These issues get extra tricky given that big-city mayors like Mike Bloomberg seem prepared and eager to say that anyone armed within a city is necessarily dangerous (especially if his gun is loaded).  Could the Mayor of DC (or any other city that might have a gun ban struck down after Heller) instruct police forces to frequently and repeatedly frisk any and everyone who might be armed in order to make sure that any possessed gun is unloaded and/or in good working so as not to be dangerous?

The deepest irony here is that those Justices who have embraced broad individual gun rights in Heller seem to be the same Justices untroubled by police having broad power to search individuals for guns.  Their view is, apparently, that legislatures are quite constitutionally limited in their power to restrict gun possession, but police are not very constitutionally limited in their power to search anyone who might be in possession of a gun.  These positions do not conflict as a matter of logic, but they make for a strange relationship between government power, gun possession and individual liberty.

December 10, 2008 at 12:14 PM | Permalink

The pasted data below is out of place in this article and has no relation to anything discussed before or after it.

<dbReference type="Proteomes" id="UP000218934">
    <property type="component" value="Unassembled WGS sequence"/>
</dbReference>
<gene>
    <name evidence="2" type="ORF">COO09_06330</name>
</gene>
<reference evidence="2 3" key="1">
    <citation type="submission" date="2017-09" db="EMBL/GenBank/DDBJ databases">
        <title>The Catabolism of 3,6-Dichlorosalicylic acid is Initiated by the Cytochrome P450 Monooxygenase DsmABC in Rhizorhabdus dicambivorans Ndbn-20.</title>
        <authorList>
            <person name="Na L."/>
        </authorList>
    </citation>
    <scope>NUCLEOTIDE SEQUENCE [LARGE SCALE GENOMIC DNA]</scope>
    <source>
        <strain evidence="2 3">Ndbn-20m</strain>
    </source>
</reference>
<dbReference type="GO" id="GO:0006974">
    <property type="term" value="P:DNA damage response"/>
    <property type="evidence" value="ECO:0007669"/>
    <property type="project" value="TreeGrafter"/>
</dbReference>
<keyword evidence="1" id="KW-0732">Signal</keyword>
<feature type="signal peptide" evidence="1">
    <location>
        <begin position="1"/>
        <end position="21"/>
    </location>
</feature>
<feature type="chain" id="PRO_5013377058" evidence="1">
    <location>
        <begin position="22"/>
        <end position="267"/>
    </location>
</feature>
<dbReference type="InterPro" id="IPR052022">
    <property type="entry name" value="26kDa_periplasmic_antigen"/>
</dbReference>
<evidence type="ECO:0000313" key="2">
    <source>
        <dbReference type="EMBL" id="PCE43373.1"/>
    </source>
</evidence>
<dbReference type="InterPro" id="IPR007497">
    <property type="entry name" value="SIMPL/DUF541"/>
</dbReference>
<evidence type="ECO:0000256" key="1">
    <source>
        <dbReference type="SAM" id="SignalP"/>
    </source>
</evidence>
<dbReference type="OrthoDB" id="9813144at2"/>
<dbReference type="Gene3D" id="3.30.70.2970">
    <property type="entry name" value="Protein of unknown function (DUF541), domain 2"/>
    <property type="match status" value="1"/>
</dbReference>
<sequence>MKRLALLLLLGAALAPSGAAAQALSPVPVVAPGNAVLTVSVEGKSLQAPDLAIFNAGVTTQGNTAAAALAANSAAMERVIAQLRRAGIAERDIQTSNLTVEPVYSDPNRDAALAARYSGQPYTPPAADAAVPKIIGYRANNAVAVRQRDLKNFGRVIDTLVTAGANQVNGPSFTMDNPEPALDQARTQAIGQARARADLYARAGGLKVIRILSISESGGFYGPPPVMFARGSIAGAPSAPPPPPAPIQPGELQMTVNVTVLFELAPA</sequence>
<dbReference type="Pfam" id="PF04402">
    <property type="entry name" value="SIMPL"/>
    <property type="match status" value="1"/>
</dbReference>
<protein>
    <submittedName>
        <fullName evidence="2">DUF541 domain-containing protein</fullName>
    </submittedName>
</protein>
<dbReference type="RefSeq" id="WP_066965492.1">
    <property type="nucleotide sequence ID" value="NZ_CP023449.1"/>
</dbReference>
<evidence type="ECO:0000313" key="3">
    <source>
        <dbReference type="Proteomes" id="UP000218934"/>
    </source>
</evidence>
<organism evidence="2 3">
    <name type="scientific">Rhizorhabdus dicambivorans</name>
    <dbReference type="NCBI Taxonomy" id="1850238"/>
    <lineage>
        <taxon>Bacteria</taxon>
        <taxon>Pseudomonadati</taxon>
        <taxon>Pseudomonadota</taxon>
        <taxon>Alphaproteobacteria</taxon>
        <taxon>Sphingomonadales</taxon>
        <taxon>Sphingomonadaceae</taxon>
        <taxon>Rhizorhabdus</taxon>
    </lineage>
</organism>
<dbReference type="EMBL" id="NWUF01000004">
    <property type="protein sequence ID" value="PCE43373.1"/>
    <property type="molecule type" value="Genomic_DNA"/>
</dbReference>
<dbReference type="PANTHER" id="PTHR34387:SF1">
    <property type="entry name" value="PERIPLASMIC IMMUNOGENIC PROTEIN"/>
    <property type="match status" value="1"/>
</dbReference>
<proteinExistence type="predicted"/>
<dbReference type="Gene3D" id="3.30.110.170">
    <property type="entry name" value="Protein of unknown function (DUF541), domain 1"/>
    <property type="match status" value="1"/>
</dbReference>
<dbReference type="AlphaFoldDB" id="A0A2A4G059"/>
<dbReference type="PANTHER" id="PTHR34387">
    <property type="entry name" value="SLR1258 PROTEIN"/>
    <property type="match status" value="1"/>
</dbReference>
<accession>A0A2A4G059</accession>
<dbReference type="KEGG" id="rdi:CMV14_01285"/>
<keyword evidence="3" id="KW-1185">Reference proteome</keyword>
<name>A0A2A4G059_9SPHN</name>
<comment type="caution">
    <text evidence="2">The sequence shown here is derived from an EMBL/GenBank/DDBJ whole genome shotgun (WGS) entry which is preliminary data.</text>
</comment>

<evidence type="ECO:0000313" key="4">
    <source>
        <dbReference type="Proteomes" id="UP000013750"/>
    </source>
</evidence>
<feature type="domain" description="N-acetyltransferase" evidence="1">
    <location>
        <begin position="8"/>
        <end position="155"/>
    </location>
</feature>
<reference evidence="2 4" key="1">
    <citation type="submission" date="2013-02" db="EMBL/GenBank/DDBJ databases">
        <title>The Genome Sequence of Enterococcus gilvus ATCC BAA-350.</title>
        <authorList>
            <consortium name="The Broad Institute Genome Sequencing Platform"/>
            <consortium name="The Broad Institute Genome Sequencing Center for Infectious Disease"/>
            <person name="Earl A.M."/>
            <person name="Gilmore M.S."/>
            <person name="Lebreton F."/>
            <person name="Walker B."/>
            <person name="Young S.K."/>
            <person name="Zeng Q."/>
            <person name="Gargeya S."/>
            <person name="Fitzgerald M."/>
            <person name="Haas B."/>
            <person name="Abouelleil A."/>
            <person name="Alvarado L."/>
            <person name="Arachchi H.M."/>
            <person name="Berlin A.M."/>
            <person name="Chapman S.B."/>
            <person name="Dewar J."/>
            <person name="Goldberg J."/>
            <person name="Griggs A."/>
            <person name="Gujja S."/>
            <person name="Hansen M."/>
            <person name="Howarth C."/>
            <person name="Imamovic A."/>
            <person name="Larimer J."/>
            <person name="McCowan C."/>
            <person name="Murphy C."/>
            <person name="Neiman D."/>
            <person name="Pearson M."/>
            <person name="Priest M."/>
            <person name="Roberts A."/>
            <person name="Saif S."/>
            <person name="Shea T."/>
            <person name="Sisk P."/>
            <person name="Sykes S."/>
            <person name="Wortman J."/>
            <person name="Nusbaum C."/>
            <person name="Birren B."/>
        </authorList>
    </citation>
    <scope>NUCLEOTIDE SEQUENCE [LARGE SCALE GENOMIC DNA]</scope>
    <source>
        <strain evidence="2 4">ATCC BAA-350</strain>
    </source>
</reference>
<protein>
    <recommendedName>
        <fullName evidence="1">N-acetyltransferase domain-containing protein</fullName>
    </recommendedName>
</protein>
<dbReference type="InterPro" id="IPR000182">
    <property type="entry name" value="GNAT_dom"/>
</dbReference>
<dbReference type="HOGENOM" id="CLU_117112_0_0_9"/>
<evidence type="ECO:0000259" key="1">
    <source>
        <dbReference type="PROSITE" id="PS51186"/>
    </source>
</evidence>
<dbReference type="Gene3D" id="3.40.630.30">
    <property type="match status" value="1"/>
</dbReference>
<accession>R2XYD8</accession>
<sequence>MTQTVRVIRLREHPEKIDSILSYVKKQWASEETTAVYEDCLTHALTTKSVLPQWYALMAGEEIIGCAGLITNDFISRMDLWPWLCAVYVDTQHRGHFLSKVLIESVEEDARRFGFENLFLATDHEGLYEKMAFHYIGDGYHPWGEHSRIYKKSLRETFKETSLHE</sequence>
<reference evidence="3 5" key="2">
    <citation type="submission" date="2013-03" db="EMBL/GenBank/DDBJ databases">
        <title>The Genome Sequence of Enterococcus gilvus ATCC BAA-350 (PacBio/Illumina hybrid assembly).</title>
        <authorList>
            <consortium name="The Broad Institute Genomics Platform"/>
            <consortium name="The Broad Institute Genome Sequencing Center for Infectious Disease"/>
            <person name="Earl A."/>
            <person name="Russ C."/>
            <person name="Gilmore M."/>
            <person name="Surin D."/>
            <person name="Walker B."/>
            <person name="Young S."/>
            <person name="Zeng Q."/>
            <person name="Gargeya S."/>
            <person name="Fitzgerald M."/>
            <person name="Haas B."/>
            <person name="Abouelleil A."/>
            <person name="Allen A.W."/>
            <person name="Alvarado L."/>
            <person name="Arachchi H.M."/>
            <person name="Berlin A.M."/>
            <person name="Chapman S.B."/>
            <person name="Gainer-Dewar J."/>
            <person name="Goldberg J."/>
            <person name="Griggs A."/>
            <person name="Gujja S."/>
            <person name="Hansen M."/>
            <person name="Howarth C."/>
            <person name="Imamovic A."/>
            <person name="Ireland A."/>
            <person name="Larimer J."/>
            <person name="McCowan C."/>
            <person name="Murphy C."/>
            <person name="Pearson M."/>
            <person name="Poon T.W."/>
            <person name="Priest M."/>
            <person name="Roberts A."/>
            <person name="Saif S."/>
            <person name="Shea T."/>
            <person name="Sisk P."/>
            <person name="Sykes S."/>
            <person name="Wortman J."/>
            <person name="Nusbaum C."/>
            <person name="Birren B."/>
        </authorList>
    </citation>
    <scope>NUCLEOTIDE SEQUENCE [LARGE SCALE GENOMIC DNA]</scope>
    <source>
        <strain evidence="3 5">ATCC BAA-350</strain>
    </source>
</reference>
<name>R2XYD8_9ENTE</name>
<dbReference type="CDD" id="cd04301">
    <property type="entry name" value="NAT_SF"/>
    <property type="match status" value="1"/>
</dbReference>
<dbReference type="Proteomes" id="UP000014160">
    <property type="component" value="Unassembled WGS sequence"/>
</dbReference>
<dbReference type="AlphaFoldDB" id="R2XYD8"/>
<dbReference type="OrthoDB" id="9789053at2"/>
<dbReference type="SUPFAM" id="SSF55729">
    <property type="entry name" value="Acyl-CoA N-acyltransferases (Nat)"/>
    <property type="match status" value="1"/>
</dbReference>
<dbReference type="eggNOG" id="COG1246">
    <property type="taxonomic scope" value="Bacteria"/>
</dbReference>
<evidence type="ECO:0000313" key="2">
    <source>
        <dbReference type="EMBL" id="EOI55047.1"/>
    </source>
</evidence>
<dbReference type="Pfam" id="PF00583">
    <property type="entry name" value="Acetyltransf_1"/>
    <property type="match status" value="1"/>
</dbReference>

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It seems to me that the "and dangerous" part requires an articulable suspicion of dangerousness. The standard is conjunctive. Armed (being a constitutional right) cannot equal dangerous without more.

Posted by: DavidC | Dec 10, 2008 12:38:55 PM

I am going to be very intrested to see how the tension between the 19th century cases saying that open carry is protected ends up being squared with the modern reality that in many places having a holstered or slung weapon is enough for a breach of the peace charge. AFAIK those cases have not been overruled.

Posted by: Soronel Haetir | Dec 10, 2008 12:43:43 PM

I agree that the two do not conflict as a matter of *logic* but they conflict as a matter of *reason*. I agree with Davidc. If you want, you can read the word "reasonable" right out of the 4th if you want to. Or you can equate whatever reasons a policeman has with what is constitutionally reasonable. However, I don't think that most reasonable people would agree with either of those two situations. Reasonableness implies some social or cultural standard of reason to which one can defer. And if the two come into conflict, it will be because SCOTUS has failed to defer to that standard.